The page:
Humanitarian fears grow over Libya Sirte battle

SIRTE, Libya (Reuters) – Libyan interim government forces have captured a district in Sirte after fierce battles that further raised concern about the dire humanitarian situation in Muammar Gaddafi’s besieged hometown.

Government forces who had for weeks been pinned down by artillery and rocket fire on the eastern edges of Sirte were able to advance several km (miles) into the city, capturing the southern district of Bouhadi.

A Red Cross convoy delivered oxygen and other urgently needed medical supplies to the Ibn Sina hospital yesterday after an earlier attempt was aborted because of heavy fighting.
“The situation on the ground was very tense with ongoing fighting,” Red Cross delegate Hichem Khadraoui said.

“Under such conditions, we had to limit ourselves – after obtaining clearances from all the parties concerned – to bringing in the most urgently needed humanitarian aid.”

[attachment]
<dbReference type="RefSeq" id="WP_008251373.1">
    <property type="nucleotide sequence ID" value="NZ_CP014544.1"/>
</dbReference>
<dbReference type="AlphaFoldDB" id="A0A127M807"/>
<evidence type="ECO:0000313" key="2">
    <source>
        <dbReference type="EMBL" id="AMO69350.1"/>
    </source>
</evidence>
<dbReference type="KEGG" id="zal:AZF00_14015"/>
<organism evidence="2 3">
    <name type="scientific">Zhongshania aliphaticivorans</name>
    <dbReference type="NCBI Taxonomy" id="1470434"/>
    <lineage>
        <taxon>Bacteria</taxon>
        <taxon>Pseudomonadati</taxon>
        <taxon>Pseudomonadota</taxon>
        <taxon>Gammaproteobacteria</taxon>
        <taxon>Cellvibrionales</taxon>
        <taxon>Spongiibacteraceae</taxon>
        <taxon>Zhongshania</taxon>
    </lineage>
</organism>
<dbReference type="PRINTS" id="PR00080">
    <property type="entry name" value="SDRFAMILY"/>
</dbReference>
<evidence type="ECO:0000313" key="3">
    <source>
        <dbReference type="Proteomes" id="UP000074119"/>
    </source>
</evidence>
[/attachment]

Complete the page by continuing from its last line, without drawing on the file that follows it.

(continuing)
Aid agencies say they are concerned about the welfare of civilians inside Sirte, one of the last pro-Gaddafi bastions left in the country, who are trapped by the fighting and running out of food, water, fuel and medical supplies.

Concerns about the humanitarian crisis have focused on the Ibn Sina hospital. Medical workers who fled Sirte say patients were dying on the operating table because there was no oxygen and no fuel for the hospital’s generators.

Medical staff outside Sirte who had treated wounded civilians fleeing the fighting said they had been told the corridors were full of patients and that treatment was being given only to pro-Gaddafi fighters or members of his tribe.

A military spokesman for the interim government, the National Transitional Council (NTC), told a television channel that Gaddafi’s son Mutassim was hiding in the Ibn Sina hospital.

“Our revolutionaries (in Sirte) are fighting those who are accomplices of the tyrant in crimes against the Libyan people,” Ahmed Bani told Doha-based Libya TV.

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